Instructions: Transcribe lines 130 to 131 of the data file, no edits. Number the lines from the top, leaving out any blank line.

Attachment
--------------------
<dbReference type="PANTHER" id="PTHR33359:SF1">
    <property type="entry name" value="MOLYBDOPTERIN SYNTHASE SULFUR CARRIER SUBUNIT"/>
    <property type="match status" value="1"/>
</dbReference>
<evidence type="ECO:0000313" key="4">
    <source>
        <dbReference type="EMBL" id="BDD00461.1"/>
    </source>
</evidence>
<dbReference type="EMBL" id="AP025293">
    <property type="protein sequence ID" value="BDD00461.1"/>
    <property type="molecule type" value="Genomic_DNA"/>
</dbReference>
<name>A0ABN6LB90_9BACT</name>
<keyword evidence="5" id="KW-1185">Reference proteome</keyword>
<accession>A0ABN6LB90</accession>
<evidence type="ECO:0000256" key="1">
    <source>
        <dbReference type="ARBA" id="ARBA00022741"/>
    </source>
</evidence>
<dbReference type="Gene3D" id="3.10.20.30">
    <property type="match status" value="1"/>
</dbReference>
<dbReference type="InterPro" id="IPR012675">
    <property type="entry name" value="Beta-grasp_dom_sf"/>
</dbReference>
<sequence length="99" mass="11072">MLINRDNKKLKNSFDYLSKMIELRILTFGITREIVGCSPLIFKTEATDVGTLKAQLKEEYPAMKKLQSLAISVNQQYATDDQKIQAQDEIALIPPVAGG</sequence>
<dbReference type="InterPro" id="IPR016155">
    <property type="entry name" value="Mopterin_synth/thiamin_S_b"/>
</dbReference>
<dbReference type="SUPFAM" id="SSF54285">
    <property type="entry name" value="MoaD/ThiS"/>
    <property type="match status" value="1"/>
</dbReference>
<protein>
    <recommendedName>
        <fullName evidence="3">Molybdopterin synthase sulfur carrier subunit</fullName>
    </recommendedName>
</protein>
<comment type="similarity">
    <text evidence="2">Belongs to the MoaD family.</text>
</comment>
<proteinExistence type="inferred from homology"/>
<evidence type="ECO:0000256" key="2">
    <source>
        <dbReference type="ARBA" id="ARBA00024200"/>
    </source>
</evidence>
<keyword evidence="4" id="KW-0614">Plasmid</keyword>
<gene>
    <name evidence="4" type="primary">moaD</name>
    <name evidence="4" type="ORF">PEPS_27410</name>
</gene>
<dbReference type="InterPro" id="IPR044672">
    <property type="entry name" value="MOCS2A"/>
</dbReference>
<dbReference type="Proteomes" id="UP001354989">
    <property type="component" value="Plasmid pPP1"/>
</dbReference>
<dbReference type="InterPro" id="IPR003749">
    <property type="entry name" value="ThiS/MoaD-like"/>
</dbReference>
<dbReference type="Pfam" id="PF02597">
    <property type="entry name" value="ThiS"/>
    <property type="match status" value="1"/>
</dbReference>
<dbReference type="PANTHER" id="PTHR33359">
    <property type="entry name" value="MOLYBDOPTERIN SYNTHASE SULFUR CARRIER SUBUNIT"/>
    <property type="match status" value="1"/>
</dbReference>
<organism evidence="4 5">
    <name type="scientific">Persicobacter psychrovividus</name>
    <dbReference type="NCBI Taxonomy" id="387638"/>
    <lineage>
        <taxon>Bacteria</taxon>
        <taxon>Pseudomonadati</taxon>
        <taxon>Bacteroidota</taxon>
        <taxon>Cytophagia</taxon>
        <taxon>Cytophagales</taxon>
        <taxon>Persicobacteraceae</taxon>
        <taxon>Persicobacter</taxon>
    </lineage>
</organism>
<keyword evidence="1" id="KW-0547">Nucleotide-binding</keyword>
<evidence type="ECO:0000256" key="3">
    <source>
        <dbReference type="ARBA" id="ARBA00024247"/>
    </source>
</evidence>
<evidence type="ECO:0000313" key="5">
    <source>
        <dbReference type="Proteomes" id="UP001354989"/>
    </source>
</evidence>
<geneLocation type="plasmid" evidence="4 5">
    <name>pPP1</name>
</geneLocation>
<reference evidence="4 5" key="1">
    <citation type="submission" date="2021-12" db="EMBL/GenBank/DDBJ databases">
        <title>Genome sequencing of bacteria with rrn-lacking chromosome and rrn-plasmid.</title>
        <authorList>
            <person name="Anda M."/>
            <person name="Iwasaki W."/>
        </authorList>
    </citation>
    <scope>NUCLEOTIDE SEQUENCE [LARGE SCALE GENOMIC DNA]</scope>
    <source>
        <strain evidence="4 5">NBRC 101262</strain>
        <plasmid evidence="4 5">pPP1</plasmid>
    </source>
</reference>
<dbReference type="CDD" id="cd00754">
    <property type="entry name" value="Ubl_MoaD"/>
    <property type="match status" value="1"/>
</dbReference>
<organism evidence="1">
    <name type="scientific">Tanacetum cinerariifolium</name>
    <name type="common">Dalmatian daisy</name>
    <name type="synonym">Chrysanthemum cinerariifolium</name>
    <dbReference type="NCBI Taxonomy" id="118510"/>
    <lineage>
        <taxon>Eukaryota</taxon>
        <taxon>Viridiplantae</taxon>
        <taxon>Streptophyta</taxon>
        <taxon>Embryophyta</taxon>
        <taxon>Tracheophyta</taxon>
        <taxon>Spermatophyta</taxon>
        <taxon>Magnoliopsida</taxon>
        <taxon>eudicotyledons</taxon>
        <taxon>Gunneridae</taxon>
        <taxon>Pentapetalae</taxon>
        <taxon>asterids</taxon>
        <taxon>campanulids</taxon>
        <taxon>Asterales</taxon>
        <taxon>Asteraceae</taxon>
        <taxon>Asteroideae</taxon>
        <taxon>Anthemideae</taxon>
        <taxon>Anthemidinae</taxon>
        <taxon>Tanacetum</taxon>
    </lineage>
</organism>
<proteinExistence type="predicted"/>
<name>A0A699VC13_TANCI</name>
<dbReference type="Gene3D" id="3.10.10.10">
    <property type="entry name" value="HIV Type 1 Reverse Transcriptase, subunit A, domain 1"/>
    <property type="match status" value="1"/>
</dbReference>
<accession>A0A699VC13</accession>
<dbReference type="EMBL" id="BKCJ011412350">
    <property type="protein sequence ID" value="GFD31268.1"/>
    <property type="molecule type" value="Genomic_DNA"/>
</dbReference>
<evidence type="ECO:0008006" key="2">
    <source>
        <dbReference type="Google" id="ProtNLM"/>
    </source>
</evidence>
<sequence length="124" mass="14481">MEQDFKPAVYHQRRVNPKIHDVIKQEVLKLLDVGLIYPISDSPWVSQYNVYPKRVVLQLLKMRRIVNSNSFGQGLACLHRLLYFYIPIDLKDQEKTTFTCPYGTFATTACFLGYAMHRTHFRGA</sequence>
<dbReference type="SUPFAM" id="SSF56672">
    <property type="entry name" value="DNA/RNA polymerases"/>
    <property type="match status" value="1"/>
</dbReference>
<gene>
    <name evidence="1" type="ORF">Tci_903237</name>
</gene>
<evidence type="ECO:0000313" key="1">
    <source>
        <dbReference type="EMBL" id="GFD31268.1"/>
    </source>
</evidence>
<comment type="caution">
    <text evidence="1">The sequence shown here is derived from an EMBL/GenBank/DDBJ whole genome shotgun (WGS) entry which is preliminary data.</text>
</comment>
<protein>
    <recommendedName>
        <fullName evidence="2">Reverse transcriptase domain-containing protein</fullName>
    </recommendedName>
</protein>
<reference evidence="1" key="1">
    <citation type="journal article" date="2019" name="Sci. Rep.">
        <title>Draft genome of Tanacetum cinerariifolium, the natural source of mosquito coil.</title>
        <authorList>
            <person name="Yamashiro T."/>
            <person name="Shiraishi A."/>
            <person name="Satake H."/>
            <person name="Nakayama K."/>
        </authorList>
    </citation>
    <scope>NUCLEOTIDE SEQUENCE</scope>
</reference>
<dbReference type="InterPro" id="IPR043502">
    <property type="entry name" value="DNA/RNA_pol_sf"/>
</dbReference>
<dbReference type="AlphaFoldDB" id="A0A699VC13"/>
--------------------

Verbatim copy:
        <taxon>eudicotyledons</taxon>
        <taxon>Gunneridae</taxon>